Bits from Dennis Lindsey Interview, 8/9
Analysis of the Utah Jazz’s 2013-2014 schedule
You’re gonna get 41 [games] on the road and 41 at home, and you’re gonna add it up at the end, and hopefully you’ll have a lot more wins than losses, and that will give you a good playoff seed. …
Much of the scheduling, it’s really almost like a book of short stories, that, you open a book and there’s a short story, and the short stories, that, not necessarily game to game, but you can throw it in 3- to 4-game segments, and then because of rhythm, or injury, or great play, or poor play, or the opponent that you’re playing, we’ll make a compilation that you can, you know, write a book on.
On basketball websites and blogs
I like to read Basketball Reference. It’s a interesting website. I actually have several favorite sports and basketball websites, and that’s one that, you know, we’ll actually reference quite often. They have a very good history built up, and you know, as I’m sure you guys know, they’ll write a blog.
I hadn’t visited the website nor read the blog in awhile, but that’s one of my go-to sites, and it certainly, I think, with the level of public access to statistics, analytics now on nba.com and you know, there’s several websites out there that have salary data, whether it be Real GM or Sham Sports, that I think it’s a good thing.
I think it’s, it leads to transparency. I think blogs can speak more intelligently when they have more information. So certainly, the new phenomenon of the smart blog, in sports, writers, you know, with the level of access that they have, you know…
There’s a lot of good writing out there, and you know, I’ve learned things along the way.*
* According to sources, Dennis Lindsey was suspended by Kevin O’Connor seconds after this part of the interview aired for saying the word “blog” without the preceding “reckless.”
Was there thought of bringing in a more established veteran point guard than John Lucas III to mentor Trey Burke and back him up?
Yeah, there were several alternatives at the backup point guard market, and, or I should say the point guard market. I’m not even gonna say John’s a backup at this stage. But a couple things went into the John Lucas decision.
One, coaches trust him at a very high level, as with Jeff Van Gundy, Tom Thibodeau. He had his best year two seasons ago with Thibs in Chicago, and as we brought John in, and talked to John about his experience with backing up Derrick Rose, and being part of serious programs, we just really felt comfortable with, you know, he was going to compete hard against all of our guards on a daily basis, but yet mentor them.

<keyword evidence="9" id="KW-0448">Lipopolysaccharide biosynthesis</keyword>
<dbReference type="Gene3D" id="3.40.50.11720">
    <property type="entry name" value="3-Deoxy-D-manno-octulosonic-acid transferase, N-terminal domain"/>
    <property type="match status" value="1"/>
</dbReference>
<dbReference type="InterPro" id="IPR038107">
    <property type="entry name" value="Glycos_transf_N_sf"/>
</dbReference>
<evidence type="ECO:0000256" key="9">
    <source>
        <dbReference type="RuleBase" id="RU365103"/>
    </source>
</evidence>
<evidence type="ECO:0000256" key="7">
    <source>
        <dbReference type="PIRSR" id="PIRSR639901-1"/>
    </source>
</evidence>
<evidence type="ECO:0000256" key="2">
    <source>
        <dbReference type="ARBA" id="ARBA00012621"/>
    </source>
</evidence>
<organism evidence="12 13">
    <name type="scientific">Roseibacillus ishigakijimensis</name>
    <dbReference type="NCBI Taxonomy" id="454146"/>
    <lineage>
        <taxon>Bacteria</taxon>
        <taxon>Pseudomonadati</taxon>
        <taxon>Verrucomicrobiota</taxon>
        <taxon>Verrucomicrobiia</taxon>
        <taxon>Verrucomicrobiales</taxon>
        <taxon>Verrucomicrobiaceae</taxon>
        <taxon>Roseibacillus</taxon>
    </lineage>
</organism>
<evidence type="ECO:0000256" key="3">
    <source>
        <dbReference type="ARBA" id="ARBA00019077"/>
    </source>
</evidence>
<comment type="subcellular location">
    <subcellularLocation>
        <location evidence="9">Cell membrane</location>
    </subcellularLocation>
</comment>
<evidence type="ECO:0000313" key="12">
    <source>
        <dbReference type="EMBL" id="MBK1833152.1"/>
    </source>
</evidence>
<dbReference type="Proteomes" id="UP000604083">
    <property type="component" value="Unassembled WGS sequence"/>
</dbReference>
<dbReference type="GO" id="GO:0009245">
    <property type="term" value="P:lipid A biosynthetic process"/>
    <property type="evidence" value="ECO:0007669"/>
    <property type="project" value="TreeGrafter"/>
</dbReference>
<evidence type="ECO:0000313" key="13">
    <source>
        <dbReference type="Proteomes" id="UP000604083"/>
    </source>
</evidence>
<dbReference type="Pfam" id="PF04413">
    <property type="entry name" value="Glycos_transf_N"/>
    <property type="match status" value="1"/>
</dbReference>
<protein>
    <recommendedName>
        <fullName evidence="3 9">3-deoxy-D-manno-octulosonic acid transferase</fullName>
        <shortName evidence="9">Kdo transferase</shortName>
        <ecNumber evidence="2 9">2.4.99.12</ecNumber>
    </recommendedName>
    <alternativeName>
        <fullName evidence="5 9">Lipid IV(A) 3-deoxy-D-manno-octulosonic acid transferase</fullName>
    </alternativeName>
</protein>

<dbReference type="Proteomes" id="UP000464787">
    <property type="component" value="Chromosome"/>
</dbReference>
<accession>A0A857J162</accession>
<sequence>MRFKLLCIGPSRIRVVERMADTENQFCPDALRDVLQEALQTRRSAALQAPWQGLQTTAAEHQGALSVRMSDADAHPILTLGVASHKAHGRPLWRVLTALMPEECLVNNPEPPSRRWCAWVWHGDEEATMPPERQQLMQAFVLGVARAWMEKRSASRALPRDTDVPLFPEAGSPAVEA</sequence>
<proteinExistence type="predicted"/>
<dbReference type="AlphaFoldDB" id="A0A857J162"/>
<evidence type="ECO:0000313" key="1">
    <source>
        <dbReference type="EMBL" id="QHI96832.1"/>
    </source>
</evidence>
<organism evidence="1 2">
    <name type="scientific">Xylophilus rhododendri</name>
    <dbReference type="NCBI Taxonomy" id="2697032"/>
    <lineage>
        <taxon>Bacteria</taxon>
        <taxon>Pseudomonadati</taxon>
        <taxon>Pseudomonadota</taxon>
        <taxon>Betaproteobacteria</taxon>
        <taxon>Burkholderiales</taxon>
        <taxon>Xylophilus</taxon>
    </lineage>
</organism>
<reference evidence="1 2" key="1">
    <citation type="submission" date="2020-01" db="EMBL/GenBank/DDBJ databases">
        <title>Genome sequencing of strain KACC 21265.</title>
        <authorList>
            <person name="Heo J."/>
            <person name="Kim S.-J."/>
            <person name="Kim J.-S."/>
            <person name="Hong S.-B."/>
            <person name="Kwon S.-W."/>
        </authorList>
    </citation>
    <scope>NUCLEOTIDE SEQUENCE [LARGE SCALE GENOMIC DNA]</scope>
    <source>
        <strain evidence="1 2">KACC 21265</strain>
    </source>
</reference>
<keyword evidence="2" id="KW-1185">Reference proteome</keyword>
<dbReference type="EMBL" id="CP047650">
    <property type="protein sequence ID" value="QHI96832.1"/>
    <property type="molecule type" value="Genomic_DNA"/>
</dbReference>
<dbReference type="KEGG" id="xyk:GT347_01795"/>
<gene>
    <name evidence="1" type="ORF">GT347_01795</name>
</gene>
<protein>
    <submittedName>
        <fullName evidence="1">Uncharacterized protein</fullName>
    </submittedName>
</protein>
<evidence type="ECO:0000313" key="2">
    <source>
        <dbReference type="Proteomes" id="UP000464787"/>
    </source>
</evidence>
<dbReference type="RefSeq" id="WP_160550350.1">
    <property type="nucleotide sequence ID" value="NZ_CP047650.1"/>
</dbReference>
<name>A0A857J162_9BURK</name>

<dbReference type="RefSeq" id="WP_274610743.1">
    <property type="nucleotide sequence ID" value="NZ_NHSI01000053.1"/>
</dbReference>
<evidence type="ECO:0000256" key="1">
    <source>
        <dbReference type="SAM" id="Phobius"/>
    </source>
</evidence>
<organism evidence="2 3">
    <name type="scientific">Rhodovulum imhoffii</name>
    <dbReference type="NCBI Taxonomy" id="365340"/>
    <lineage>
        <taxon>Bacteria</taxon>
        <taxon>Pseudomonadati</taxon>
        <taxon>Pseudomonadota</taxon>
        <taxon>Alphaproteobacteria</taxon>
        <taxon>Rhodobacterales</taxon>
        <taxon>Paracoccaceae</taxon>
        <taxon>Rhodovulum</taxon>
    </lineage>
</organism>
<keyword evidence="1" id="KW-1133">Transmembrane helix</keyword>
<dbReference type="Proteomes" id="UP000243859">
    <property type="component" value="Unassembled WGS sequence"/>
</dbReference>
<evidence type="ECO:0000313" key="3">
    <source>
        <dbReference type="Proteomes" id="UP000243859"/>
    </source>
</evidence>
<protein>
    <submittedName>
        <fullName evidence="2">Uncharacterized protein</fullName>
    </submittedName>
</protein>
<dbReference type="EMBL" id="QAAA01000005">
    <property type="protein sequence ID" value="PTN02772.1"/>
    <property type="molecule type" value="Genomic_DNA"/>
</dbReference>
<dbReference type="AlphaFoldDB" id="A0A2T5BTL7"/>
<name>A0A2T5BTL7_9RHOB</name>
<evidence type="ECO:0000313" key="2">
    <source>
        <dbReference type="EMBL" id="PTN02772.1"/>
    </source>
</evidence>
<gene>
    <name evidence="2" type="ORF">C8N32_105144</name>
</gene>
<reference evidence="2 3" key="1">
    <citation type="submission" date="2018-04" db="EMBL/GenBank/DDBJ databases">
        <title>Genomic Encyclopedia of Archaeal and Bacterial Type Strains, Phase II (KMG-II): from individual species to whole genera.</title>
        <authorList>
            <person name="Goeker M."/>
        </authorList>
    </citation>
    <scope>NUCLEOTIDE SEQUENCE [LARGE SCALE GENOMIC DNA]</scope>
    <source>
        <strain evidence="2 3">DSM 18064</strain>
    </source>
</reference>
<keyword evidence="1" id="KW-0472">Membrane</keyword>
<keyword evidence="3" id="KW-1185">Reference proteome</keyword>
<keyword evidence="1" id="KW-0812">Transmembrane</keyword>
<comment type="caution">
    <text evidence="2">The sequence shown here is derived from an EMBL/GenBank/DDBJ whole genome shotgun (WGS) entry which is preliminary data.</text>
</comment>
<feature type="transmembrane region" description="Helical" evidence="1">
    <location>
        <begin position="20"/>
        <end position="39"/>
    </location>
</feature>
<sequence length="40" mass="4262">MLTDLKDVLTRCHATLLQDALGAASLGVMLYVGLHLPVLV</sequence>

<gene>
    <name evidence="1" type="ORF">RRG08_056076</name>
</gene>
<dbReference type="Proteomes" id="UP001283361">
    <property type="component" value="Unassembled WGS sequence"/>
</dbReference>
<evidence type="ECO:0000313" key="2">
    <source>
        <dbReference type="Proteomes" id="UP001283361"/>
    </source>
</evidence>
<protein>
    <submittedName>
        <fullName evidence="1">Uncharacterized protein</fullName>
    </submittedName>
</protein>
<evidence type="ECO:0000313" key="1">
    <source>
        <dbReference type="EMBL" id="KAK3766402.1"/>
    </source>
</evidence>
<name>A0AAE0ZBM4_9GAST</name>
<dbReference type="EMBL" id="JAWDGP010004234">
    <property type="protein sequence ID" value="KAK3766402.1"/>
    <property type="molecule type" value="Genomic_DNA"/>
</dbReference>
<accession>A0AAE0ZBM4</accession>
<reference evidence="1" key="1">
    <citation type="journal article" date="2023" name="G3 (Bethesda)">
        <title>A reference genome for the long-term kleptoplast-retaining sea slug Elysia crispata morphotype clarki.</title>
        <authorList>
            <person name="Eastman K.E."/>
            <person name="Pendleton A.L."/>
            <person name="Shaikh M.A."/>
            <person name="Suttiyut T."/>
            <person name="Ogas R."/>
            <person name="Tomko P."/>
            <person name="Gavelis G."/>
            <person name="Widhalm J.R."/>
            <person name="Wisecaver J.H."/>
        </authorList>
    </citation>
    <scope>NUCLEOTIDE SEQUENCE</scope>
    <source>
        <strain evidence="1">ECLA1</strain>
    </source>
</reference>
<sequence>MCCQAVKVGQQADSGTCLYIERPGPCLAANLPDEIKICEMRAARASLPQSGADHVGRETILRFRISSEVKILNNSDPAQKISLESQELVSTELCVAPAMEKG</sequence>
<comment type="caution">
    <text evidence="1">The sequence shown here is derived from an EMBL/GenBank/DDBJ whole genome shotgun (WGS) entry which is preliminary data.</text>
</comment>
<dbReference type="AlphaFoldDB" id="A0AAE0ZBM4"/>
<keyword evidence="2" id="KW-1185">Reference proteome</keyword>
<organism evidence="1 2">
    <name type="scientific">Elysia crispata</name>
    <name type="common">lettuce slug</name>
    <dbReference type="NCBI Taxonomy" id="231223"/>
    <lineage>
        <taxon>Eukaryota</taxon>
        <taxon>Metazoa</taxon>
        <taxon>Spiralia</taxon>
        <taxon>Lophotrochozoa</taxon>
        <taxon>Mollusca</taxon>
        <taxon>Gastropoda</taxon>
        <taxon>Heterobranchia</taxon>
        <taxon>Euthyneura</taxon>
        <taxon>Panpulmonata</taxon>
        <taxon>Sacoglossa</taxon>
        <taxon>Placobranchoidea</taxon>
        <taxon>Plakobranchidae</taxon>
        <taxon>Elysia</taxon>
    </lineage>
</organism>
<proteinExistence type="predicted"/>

I think John’s want to be in the coaching profession post-career had something to do with the decision.
I think the structure of the contract and what we were able to do around the contract had a piece to do in our decision, that John and his agent worked within, you know, our parameters as we set forth. And so, it was multi-layered, like it always is.
But John and Ty[rone Corbin] sat together in Orlando [at the Summer League], and I think a couple things that John said really struck a nerve with Ty.
And then, you know, I have great history with the Lucas family, being from the Houston area. Just seeing how, you know, John’s dad raised him in the business, and raised two fine boys.
And he’s a person, he’s a player that always finds the gym. If you look at John’s body, there’s very little chance that someone his size makes the league.
But you know, he’s got superior work ethic and love for the game. And we hope that that experience, all of his experiences, can be transferred over to Trey and really the whole group, because the guy really does love the game, and I think he’ll send the right message and help us build the right culture going forward. (1280)